Building a race strategy

One of the most common and detrimental mistakes an athlete makes on race day is not having a strategy. One of the worst things I hear in regards to a race plan is “I’m just gonna wing it.” One of my athletes has done a great job developing his race strategy. Here’s how we did it and how it can help you build yours.

  1. Define your objective. Is your goal to finish the race? Are you trying to win your age group? Are you trying to qualify for Worlds? I have an athlete whose goal this year is to win a sprint or Olympic distance triathlon overall. He’s close. He has the talent and work ethic to do it. But the way he executes his strategy is going to determine whether or not he can win.
  2. Set a realistic goal. If you’ve been running 8:30/mile for your long runs, it wouldn’t be the best idea for you to set a goal of 6:30/mile off the bike. Know what you’re capable of and build the strategy around it. In this case, swimming is not this athlete’s best discipline. The run is. His strategy isn’t to be the first out of the water. Instead, it’s his goal to stay on the leaders’ heals and set himself up for a solid bike and run.
  3. Prepare split points and fueling. You should know where you need to be at certain points on the course in order to achieve your objective. You should be able to adapt these throughout the race when needed, but there should be a specific outline of time and course markers to keep the strategy in play. This athlete has studied the course and knows approximately where he should be at those points.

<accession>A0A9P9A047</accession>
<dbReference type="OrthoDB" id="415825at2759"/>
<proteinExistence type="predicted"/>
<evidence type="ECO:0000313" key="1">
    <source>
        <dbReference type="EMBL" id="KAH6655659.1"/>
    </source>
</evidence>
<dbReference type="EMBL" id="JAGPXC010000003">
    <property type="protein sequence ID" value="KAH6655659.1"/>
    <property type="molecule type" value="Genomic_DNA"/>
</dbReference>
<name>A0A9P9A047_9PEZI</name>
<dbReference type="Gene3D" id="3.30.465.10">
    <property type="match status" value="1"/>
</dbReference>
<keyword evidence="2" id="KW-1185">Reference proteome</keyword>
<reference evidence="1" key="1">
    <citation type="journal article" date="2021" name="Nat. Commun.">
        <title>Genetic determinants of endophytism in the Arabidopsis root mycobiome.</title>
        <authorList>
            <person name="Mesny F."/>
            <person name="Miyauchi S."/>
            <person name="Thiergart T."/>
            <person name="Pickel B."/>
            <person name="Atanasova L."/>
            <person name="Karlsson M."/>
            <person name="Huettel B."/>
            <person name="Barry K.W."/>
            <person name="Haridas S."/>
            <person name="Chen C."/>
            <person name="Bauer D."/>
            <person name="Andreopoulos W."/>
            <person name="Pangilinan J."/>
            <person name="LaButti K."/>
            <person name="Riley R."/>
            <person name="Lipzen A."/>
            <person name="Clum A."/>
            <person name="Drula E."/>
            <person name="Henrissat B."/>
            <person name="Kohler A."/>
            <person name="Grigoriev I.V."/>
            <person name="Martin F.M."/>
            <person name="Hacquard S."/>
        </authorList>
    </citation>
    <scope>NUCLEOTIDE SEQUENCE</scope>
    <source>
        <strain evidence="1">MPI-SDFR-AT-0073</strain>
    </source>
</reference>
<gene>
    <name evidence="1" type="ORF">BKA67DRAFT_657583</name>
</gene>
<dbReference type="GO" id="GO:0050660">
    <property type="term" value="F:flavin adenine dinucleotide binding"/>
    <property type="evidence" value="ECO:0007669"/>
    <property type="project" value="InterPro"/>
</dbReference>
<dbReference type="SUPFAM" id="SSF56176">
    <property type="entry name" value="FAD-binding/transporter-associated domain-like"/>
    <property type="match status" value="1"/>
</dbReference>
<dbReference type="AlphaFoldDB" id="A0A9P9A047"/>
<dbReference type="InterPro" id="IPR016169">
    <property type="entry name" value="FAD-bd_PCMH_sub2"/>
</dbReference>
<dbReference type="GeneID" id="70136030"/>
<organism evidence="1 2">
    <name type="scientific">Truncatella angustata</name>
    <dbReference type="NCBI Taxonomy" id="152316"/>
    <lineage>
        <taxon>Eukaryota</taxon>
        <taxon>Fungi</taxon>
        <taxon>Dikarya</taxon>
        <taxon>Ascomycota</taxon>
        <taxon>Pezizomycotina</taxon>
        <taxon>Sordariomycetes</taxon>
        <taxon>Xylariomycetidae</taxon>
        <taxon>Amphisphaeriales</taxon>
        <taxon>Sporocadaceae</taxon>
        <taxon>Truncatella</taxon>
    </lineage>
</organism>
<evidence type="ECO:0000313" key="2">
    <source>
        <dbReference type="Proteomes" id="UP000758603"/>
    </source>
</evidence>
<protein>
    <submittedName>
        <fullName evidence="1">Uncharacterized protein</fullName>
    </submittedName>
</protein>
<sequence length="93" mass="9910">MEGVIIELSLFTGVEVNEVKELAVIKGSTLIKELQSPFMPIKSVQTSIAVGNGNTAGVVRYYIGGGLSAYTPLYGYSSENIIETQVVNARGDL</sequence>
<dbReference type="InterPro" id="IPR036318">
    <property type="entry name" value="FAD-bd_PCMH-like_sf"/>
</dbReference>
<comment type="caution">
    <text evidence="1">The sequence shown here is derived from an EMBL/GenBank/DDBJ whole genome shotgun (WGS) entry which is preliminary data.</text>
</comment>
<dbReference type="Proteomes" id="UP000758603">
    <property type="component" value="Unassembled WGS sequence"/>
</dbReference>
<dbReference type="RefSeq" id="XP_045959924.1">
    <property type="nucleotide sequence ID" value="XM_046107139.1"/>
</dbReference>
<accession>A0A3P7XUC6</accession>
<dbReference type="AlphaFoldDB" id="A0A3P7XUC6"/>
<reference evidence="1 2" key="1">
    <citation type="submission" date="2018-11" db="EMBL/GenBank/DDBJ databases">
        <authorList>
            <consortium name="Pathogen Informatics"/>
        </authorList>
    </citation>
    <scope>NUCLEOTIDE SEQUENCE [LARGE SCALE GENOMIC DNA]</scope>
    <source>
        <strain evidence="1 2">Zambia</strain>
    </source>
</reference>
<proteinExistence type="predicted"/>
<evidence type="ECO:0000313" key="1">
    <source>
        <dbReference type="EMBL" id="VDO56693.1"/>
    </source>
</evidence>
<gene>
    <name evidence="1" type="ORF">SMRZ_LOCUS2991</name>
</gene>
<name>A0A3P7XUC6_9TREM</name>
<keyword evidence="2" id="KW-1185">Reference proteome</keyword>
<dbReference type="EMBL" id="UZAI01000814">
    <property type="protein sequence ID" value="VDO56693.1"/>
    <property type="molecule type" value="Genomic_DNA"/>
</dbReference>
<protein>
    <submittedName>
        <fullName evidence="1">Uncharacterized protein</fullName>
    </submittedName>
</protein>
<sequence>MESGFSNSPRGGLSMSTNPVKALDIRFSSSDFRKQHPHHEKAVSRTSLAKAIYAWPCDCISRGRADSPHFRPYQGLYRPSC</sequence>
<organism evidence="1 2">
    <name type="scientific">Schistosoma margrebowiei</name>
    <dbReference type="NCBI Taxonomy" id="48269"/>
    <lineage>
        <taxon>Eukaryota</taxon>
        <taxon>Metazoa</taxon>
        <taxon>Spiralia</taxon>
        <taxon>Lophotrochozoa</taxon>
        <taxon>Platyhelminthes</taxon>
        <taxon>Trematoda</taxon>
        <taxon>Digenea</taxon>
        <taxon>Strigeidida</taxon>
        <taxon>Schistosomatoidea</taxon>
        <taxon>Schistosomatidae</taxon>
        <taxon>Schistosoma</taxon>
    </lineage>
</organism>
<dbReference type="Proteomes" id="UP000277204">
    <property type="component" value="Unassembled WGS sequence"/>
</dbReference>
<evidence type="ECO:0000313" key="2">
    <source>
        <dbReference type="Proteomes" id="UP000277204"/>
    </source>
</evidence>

4. Prepare for all conditions. I’ve been at races where it was supposed to be 70* and it turned out to be 40*. Your race wardrobe should prepare you for every condition. This goes for your equipment as well. Last year we had a series of hot days that caused big swings in lake temperatures. A lot of races were not wetsuit legal. That being said, you better practice how to swim without a wetsuit.
  5. Have a backup plan. We can all envision a perfect race, we all plan for it. But there needs to be a backup plan. This particular athlete has been plagued by GI issues. He has a specific mix of fuel to avoid it. What happens if he drops a bottle of fuel within the first 30 minutes of the ride? Although it’s not an ideal situation, he has practiced fueling with the products offered on course in order to keep his race on the tracks.

Countless hours go into planning and training for every race. Why wouldn’t you go into the race with something just as specific? Take the time to evaluate these five elements and set yourself up for success on race day. Reach out to me or Coach Steve if you want help planning your strategy.

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